"These are all important considerations when the CSSF is going through the approval process for one of these funds, or if the AIFM is doing its due diligence for a RAIF application," confirms de Backer. 

More funds driving up standards

One only has to walk down the street today to notice that there are demonstrably more managers coming to the jurisdiction. Private equity managers who previously only considered offshore jurisdictions are now utilising Luxembourg because of the clear cross-border distribution advantages that come from establishing Luxembourg vehicles. In light of this, local service providers have adapted to market changes to offer their services at more competitive rates. 

"There are new players coming in all the time. Luxembourg used to just have all the big name law firms charging higher fees, but there are a growing number of smaller shops who offer attractive rates," confirms Peter Jakubicka, Business Development Manager at Circle Partners. 

Aztec, for example, now has 180 staff in Luxembourg and as Brizell states: "We see the jurisdiction as a significant growth market going forward."

Today's environment is quite challenging, not just because of regulation but because of the higher standards that fund managers now expect of their service providers. If anything, this is playing to Luxembourg's advantage.

"When clients come to Luxembourg they do so because it is well known but also because they know there is a large high quality service provider network here," says Timothe Fuchs, CEO of Fuchs Asset Management. "If they are fund managers who already operate in Europe, or if they are non-EU managers looking to have a European passport, they benefit from the knowledge that exists here in Luxembourg.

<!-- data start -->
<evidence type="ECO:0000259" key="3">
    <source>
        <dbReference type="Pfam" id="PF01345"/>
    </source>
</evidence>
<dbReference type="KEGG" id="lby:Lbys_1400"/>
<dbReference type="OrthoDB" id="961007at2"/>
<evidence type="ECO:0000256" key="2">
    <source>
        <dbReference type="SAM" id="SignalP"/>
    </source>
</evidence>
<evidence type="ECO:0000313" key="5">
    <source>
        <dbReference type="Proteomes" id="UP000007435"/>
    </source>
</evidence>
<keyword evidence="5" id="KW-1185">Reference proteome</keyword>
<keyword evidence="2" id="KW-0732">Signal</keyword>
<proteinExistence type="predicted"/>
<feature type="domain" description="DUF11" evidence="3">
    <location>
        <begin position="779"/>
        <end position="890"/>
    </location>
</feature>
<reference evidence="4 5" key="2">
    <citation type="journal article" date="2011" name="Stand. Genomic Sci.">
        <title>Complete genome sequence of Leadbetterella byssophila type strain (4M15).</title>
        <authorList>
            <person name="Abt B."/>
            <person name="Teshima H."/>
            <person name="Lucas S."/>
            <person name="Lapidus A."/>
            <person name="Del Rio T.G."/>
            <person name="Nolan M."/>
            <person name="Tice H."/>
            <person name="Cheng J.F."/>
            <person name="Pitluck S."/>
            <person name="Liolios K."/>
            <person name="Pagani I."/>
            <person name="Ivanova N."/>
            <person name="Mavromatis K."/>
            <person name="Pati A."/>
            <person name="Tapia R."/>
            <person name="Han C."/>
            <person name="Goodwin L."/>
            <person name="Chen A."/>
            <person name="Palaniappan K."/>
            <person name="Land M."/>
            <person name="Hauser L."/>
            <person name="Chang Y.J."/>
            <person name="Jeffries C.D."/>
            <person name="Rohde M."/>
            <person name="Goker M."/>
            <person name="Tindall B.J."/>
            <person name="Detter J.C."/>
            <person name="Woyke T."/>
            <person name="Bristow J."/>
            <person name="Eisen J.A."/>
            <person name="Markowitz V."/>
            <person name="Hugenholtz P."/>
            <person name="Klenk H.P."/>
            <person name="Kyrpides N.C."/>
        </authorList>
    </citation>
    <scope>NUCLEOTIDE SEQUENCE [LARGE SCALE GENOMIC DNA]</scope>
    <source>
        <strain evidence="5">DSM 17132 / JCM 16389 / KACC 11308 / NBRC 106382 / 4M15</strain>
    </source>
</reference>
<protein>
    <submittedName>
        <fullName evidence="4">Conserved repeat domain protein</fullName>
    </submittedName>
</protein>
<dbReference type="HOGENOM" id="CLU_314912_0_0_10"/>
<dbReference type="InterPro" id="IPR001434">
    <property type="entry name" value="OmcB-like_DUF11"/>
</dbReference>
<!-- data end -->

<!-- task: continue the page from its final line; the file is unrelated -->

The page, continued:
"We are now entering our third year offering ManCo services under AIFMD. Our SICAV platform is really working well for those wishing to establish UCITS funds in a sub-fund arrangement. It is quite complicated to create dedicated UCITS vehicles for EUR30-50 million in AUM. For alternative fund managers, however, they prefer standalone vehicles for their strategies. Overall, we have 50 clients using our AIFM services."

The need for higher standards is especially important for those AIFMs who take on new RAIF applications. It is essential that the AIFM understands the strategy because the CSSF is looking out to the AIFM to basically play the role of the regulator. 

"When the regulator is doing checks and appraisals of Luxembourg AIFMs, it absolutely wants to make sure that the AIFM has the right people sitting on the various committees, are they asking the right questions, etc. We are focusing on all alternatives – hedge, PE, RE and infrastructure, as well as private debt. We want to make sure we have the right technical abilities to support these asset classes. That's where we are building our infrastructure right now," remarks Kavitha Ramachandran, Director of MS Management Services. 

Small or mid-sized managers are going to have second thoughts about whether or not to set up a standalone AIFM entity in Luxembourg because of the costs involved; anywhere up to EUR500-600K to set up the management company. "Managers need to do cost benefit analysis to determine the feasibility. That's why the third party AIFM delegated solution makes so much sense to a lot of alternative fund managers," adds Ramachandran.

One benefit of the RAIF compared to the other unregulated structure, the Special Limited Partnership (SCSp), is that it has the flexibility to be incorporated as a SICAV and potentially be used as an umbrella structure; this is not possible with an SCSp.

At present, however, there is little evidence of this activity.

"The fund manager could use a number of different compartments under the RAIF umbrella for different investors, different variations of the strategy, etc. There aren't many cost differences between platforms provided by service providers, where managers rent cells in the structure in a sub-fund arrangement, and setting up their own standalone fund," explains Jakubicka.